Today, many LUGs have seen a slowdown in attendance, and some Linux events typically sponsored by local user groups have ceased to exist, such as the Atlanta Linux Showcase (ALS).
I agree with Paul Foster (Suncoast Area Linux User Group) when he said:
It’s like buying a new car. It’s cool-looking. It smells like a new car. A few months go by. You still like your car. But it’s now just your car. It’s what gets you from point A to point B. You don’t think much about it.
I remember how I, as a child, get so excited about my new toy. Whenever tatay or nanay buys me a new one, hours pass so slowly whenever I am at school, waiting for the 3:00PM bell, which signifies that I can finally go home and be with my neighborhood friends to show off my new mini-kitchen and new Barbie to go along with it. Ah, brings back memories.
Do you know that feeling you get about something new? I used to get this feeling with every new dress, new shoes, new book or even a new haircut. That’s what Linux is to me when I first started using it. Then I get used to it. Used Linux in office as my workstation OS, used Linux at home for testing and what-not, used Linux just to show off . Then slowly, that feeling faded away. Linux has become just Linux to me.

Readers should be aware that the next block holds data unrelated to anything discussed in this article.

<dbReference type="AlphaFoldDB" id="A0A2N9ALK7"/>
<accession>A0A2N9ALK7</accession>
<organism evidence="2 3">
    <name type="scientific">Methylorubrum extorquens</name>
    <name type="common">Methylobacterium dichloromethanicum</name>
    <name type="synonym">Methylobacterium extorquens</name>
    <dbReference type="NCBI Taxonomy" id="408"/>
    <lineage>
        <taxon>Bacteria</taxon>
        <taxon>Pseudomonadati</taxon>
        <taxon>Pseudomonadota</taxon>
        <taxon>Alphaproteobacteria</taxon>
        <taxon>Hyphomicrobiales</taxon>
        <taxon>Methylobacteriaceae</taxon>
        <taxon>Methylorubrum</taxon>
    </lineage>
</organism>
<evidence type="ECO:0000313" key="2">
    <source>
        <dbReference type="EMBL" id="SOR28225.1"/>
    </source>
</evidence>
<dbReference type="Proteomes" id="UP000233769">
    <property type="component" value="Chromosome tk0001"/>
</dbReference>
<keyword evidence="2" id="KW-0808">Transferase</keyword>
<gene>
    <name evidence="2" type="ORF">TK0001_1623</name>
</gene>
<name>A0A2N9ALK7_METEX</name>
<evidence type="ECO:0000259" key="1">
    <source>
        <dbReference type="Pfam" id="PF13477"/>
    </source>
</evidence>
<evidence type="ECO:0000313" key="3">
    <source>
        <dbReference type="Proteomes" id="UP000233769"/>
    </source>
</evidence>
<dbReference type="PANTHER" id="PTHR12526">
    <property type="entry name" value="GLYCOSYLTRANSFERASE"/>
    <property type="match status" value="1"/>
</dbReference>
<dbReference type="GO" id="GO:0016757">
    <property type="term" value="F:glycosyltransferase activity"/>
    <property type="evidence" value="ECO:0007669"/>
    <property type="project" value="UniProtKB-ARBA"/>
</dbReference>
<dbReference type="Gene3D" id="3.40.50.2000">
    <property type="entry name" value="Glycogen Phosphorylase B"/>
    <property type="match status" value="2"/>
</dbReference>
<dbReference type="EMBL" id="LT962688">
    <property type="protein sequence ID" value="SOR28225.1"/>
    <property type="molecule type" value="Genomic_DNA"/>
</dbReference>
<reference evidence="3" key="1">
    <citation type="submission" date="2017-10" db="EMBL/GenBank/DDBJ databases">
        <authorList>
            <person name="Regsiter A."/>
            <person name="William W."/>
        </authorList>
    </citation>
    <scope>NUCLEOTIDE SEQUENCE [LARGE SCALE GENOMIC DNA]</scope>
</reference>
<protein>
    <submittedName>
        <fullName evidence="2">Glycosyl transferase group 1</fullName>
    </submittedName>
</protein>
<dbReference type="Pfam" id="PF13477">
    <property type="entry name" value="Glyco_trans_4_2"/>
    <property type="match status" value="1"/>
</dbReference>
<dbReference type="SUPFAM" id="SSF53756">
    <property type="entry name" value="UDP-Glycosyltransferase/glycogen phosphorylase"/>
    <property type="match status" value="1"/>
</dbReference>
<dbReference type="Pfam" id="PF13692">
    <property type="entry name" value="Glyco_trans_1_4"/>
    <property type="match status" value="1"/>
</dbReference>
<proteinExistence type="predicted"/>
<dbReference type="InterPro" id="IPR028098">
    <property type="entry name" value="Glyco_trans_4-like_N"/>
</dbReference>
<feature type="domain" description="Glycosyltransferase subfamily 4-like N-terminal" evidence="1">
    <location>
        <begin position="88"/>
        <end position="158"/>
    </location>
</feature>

Being a member on the PLUG mailing list has made my mailbox a happy mailbox because of the fact that every single day, I receive email. And although it is not the email that came from someone I know, those emails made me feel as if I am with those who share the same interests as me. We share the same problems, share the same insights. Flame wars shooting every now and then but it is OK. Flame wars makes the mailing list seem like it is just an ordinary discussion and draws people attention that fires up the discussion (kudos to Gmail). When I have come to a dead-end, I send an SOS email and hope that someone has had my same Linux problem and got through with it.
I remember the time when I was so frustrated of making SAP run on Linux (it was my project back then to be proposed to a company who had plans of converting to Linux) and googling seems to be the dead-end, I asked for help from PLUGgers and after a day, I finally received answers to my frustration. Thank God for PLUG. The project never materialized. Lol.
PLUG may be just a mailing list to most of the people. A discussion group where you can ask questions or scout for talents. But for some, PLUG is not just an ordinary mailing list. It is a social interaction. A place where you can meet new people and be friends with those who have the same interests as you have. I have attended one seminar provided by PLUG and I have seen that some were already acquainted with each other.
Newbies will come out from time to time and ask questions on PLUG. But that will not guarantee that PLUG will be forever. PLUG may not be here to stay. But like living things, something new will come. And that is for sure.
As for me, as long as I use Linux, PLUG can always flood my mailbox.